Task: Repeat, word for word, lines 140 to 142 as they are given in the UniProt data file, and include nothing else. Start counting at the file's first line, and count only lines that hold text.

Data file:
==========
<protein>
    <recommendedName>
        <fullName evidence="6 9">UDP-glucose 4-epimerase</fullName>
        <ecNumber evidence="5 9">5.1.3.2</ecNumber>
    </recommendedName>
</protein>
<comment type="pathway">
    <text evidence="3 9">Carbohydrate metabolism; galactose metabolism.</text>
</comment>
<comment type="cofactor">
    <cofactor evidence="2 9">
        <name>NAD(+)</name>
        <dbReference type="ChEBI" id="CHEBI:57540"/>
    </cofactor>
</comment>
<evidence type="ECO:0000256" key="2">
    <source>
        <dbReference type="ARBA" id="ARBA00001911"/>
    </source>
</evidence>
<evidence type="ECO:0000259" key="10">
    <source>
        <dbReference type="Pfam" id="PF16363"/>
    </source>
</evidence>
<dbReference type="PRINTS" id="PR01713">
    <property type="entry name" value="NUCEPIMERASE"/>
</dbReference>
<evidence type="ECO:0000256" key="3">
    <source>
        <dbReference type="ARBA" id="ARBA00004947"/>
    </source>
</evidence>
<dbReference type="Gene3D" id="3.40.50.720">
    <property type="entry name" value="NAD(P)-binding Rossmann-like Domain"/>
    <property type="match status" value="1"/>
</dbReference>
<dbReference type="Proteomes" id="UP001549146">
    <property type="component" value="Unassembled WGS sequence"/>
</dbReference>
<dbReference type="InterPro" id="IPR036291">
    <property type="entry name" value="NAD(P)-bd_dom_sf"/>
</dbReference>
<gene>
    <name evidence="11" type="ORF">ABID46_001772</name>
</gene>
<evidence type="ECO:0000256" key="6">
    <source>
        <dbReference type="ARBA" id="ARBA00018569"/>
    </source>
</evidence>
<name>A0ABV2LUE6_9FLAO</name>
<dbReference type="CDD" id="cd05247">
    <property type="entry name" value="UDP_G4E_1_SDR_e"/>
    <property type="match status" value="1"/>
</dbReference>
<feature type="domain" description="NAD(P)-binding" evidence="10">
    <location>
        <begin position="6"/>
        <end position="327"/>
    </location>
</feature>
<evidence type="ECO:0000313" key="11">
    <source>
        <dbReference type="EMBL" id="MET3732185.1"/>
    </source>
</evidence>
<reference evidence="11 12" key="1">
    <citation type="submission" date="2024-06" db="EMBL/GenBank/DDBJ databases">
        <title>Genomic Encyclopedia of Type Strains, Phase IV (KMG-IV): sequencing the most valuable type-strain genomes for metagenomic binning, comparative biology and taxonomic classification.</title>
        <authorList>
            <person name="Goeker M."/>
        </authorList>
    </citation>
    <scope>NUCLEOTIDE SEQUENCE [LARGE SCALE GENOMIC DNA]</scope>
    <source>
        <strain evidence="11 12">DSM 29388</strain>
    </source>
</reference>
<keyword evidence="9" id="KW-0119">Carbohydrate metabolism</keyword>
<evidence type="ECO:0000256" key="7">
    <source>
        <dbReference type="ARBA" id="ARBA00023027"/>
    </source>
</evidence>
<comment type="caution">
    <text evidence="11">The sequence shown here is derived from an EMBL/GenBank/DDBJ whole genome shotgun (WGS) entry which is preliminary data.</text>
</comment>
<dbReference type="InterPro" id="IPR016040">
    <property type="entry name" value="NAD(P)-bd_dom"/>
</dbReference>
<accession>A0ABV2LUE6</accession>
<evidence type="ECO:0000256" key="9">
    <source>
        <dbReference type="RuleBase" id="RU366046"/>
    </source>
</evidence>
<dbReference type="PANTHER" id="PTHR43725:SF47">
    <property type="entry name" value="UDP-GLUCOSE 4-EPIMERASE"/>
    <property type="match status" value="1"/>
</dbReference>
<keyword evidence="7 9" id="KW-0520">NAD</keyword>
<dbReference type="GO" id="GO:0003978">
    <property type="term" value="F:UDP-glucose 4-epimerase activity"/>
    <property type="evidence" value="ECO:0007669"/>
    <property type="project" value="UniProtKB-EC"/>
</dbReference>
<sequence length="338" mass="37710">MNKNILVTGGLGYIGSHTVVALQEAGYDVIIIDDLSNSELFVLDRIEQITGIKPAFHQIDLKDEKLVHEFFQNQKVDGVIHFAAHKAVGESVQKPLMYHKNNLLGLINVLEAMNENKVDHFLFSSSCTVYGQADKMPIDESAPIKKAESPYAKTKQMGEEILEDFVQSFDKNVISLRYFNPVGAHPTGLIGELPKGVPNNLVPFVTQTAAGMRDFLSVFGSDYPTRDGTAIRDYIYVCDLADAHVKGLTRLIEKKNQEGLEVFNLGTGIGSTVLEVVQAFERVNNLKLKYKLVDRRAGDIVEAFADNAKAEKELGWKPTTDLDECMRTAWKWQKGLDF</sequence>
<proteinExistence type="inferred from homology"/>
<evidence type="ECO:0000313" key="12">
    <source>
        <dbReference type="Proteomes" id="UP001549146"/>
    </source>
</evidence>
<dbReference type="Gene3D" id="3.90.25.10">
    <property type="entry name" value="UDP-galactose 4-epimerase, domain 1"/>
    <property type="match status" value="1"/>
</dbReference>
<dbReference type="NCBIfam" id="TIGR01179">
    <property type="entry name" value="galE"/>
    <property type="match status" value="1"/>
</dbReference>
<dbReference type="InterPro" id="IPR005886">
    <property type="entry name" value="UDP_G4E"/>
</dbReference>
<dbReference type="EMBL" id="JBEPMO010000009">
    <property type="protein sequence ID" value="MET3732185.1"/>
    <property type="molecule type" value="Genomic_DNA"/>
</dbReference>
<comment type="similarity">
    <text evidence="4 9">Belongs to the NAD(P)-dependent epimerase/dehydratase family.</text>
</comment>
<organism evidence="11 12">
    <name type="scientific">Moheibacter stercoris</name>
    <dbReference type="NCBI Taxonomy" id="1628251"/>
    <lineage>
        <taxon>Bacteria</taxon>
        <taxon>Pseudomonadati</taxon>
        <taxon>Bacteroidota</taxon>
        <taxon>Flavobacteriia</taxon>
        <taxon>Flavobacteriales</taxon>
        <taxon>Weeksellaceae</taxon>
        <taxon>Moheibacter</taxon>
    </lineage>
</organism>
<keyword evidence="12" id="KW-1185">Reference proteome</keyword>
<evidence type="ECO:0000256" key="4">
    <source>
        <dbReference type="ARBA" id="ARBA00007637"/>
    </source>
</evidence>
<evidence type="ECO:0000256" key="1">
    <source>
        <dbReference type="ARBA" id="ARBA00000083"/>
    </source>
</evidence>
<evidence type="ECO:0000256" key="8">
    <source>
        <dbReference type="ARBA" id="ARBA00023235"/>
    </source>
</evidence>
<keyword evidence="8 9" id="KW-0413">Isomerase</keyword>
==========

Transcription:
        <taxon>Flavobacteriia</taxon>
        <taxon>Flavobacteriales</taxon>
        <taxon>Weeksellaceae</taxon>